Last week, Sen. Elizabeth Warren (D-MA) announced she will “take a hard look” at running for president in 2020. While progressive feminists certainly welcome such a prospect, a Native American activist has denounced the female senator’s proposed run due to her past claims of Native American ancestry, which may have earned her a job at Harvard.
Writing for HuffPo, of all places, Rebecca Nagle, who describes herself as a “Cherokee Nation citizen and a proud Two Spirit woman,” essentially calls Warren a habitual liar regarding her false ancestry and demands she recant.
“As a registered Democrat, I agree with a wide range of Warren’s policies,” writes Nagle. “But as a Cherokee woman, I cannot support her until she rescinds her false claims of Cherokee and Delaware heritage.”
Nagle accepts no excuses or apologetics for Warren’s claims, which have since shifted from being a proud Native American to being a woman “with Native heritage.” Though the senator has changed some of her story, she “has never stopped claiming her family is Cherokee and Delaware, despite having an enormous amount of evidence that says otherwise.”
Warren openly admits you won’t find her family “on any rolls” — a line that raises red flags only for the very small sector of society that is knowledgeable about Cherokee genealogy. The widespread myth that scores of Cherokee were simply left off records whitewashes a brutally violent history.
The issue with Warren is not that she isn’t on any rolls, that her nonexistent blood quantum is too low, that she can’t pass a DNA test or that we lack information about her family. The issue is that she claims to have a Native ancestor when there are none.
Some reports say that Warren is 1/32 Native American through her great-great-great-grandmother, who was described as Cherokee on her marriage license application. But the original application and marriage license have never been found to corroborate this story told in Warren’s family.
Her family history is not a mystery; her genealogy has been traced back to before the Trail of Tears to Revolutionary America, and no evidence of Native ancestry has been found. Her family is completely absent from over 45 records and rolls of Cherokee people from 1817 to 1914. In the same period, before Cherokees were citizens, her relatives appear in multiple U.S. censuses as white.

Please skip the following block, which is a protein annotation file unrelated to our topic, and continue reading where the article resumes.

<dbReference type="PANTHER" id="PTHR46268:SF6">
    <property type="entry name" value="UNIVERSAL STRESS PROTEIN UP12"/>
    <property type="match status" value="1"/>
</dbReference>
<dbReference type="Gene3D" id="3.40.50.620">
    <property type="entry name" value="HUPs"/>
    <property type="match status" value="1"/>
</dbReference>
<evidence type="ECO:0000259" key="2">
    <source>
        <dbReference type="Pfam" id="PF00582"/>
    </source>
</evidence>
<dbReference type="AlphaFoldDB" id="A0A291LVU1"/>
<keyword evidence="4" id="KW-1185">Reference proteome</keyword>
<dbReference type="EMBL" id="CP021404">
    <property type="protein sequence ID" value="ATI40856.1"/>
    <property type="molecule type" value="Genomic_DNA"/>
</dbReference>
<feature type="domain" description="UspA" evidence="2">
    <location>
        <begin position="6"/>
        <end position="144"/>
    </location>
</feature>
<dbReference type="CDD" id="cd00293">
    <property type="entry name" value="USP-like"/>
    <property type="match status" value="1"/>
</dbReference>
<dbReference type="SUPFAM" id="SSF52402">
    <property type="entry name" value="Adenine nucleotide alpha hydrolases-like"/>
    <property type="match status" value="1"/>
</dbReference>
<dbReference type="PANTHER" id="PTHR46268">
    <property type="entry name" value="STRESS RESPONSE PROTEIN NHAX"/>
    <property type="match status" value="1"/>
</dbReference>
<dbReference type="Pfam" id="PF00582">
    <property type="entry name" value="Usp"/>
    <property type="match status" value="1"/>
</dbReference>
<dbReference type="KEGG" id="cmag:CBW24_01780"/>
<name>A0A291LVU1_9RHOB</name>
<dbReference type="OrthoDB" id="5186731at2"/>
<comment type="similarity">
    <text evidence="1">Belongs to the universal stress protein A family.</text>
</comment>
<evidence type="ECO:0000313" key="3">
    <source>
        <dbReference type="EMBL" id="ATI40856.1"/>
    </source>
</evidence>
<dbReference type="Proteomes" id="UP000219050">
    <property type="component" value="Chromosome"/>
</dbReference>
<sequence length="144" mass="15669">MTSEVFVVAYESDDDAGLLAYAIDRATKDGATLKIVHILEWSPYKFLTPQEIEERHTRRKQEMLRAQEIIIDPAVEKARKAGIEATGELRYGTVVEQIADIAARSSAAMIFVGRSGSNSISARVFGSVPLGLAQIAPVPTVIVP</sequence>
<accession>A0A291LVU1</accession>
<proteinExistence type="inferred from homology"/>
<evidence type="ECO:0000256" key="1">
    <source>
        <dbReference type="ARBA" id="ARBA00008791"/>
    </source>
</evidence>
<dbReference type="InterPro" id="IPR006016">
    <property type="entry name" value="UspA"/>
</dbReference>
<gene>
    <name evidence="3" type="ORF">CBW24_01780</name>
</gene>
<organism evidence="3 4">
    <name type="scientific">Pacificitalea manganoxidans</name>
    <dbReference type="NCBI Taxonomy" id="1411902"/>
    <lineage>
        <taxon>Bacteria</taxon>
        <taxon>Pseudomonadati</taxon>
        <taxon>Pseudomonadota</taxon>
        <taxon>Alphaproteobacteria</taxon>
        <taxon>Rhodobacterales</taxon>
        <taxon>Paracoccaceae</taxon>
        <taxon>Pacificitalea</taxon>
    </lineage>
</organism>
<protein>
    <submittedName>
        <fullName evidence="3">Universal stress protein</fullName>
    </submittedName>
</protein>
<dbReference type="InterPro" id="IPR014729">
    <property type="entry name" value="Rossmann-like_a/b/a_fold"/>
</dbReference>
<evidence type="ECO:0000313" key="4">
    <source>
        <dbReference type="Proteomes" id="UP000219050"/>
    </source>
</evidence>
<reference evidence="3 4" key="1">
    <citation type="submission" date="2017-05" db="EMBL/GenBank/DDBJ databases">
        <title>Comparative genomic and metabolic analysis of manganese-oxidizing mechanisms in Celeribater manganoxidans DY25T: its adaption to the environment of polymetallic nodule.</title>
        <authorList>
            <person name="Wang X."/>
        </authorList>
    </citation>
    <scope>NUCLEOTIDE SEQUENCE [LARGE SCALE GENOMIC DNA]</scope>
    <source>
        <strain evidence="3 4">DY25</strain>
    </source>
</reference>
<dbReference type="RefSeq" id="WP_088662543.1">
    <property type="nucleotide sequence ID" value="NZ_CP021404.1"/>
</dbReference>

Translation: Warren has not one scintilla of evidence to support her claims. Nothing.
Nagle rightly notes that any other person claiming to be something or someone they are not would be labeled a kook, but for some reason that excludes people who falsely claim Native American ancestry for career advancement.
Not that Nagle has completely shut the door on Warren 2020. In fact, the author gives her a way out: admit her sins and apologize.
“If Warren could simply state, ‘Like many non-Native Americans, I grew up with stories that my family was part Cherokee and Delaware. After reviewing extensive research on my genealogy going back over 150 years, I now know these stories are not true. I am sorry for any harm my mistaken claims have caused,’ I would publicly support her,” exclaims Nagle. “Such a move would not only be moral and brave but would also serve as a great teaching moment for many Americans who do not understand why false claims to Native identity undermine Native rights.”
Nagle concludes that Warren will lose her vote and support in 2020 if she continues to ignore the fact that she lied.